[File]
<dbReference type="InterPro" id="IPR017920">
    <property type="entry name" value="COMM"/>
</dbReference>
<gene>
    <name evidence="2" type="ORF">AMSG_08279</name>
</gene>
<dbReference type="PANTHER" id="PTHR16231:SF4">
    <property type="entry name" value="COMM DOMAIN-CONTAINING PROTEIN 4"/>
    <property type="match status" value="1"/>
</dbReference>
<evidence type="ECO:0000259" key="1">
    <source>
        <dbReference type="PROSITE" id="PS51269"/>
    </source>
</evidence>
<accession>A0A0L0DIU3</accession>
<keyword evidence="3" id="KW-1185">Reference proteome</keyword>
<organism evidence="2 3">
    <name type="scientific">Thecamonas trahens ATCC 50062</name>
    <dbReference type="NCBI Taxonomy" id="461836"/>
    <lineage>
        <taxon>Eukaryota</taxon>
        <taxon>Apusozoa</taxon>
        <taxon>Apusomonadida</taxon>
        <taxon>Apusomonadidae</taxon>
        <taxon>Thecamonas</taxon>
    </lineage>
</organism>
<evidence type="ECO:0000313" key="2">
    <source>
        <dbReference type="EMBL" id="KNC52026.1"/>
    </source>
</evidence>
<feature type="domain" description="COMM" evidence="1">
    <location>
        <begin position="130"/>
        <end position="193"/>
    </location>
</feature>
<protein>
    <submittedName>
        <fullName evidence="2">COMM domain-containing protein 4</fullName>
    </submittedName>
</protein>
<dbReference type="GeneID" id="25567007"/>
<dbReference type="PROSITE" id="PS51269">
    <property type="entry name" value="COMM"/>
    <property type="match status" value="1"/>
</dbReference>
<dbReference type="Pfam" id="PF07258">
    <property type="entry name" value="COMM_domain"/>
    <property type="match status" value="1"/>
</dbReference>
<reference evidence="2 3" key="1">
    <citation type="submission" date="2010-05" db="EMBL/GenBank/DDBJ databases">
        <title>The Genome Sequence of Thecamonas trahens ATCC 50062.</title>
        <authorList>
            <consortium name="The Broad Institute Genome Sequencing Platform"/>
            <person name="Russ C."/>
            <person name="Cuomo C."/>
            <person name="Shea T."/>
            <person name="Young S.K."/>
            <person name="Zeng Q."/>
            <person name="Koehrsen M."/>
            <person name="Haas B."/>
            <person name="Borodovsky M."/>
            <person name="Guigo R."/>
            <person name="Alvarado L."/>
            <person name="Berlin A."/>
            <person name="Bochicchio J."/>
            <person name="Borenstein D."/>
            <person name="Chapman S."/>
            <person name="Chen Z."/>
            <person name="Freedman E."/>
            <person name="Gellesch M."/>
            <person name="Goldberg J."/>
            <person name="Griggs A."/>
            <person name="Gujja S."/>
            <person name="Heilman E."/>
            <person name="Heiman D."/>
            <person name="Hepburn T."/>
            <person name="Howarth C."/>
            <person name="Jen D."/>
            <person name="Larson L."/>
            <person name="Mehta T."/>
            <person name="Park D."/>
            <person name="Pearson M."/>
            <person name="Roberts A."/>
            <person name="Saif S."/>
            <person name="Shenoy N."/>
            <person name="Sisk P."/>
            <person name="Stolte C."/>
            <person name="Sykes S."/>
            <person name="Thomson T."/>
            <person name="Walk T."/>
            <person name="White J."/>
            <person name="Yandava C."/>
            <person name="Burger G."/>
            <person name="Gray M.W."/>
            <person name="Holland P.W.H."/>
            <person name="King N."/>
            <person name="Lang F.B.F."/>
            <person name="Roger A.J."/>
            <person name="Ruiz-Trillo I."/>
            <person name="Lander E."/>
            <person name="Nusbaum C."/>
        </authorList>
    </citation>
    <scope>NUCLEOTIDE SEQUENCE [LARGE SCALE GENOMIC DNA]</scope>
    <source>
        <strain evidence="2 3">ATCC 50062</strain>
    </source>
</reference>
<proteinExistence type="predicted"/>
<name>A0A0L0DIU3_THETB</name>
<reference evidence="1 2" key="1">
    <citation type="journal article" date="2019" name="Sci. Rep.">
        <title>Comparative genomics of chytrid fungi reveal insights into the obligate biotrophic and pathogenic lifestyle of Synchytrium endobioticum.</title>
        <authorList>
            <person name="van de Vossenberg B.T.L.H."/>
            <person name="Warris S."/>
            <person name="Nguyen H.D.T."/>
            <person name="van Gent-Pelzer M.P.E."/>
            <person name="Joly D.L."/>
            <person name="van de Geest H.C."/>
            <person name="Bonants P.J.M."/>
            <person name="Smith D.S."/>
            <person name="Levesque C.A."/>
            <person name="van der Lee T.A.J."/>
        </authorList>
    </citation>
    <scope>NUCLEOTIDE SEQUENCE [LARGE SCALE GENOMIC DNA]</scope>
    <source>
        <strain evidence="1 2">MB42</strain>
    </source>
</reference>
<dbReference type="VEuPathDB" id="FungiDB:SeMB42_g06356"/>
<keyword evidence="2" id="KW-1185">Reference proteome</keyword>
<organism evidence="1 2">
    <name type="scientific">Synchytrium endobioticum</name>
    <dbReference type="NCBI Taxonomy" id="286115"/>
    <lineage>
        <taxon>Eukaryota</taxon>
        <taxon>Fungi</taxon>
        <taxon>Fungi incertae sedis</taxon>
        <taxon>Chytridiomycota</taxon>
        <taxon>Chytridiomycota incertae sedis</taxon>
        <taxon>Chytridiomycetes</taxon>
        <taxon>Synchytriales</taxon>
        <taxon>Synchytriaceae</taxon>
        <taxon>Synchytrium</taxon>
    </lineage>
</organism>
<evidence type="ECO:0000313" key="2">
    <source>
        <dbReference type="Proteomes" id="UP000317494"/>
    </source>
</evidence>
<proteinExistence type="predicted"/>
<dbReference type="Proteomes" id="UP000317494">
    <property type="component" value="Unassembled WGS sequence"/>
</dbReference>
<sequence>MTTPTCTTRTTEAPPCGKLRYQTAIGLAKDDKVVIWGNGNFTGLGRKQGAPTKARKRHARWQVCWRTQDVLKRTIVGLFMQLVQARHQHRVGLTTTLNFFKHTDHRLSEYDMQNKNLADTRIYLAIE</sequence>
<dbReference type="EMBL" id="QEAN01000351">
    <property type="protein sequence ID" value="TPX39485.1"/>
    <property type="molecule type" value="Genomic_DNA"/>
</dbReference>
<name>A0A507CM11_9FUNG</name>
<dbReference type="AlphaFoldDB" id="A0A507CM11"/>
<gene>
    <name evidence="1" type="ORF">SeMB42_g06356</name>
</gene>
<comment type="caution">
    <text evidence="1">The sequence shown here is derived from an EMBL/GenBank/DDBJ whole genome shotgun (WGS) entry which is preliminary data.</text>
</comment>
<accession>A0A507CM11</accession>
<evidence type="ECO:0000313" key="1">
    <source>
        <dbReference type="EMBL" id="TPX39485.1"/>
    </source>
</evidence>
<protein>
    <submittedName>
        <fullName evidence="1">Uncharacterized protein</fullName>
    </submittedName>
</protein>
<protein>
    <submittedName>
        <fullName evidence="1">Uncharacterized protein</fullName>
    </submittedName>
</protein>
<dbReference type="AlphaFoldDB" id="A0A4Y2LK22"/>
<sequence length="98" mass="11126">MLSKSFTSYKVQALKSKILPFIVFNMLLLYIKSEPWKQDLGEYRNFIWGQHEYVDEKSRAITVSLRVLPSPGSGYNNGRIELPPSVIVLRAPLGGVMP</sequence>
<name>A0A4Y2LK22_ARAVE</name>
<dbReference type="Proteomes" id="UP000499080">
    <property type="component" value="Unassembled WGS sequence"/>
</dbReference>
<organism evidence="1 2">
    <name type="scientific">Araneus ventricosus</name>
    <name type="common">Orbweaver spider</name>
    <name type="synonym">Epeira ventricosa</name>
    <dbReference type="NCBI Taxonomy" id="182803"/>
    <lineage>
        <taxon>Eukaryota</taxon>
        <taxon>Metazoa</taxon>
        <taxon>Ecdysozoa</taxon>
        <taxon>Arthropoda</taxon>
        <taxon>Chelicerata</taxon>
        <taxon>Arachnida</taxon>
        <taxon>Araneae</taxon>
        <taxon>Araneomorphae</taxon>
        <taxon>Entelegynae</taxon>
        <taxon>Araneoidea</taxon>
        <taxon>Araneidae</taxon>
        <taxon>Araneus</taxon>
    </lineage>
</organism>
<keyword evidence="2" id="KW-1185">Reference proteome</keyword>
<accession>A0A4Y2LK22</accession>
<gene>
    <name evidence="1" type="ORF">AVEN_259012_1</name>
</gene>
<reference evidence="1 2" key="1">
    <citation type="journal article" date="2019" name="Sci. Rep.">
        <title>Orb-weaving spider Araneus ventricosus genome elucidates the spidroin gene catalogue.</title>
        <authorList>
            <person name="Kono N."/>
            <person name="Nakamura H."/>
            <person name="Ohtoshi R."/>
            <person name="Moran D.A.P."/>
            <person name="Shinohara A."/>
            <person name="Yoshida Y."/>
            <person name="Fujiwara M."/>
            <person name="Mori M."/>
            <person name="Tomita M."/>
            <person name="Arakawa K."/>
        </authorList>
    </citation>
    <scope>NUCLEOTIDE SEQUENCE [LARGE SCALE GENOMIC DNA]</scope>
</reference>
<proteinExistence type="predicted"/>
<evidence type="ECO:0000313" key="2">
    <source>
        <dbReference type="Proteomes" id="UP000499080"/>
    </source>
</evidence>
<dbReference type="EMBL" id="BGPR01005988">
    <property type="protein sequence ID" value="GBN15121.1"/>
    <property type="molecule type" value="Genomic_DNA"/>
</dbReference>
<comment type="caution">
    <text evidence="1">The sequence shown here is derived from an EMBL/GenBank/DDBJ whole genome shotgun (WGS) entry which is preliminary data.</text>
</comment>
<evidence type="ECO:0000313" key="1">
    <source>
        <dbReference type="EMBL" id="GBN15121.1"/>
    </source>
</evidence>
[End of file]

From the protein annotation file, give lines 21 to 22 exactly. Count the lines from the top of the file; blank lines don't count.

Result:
    <lineage>
        <taxon>Eukaryota</taxon>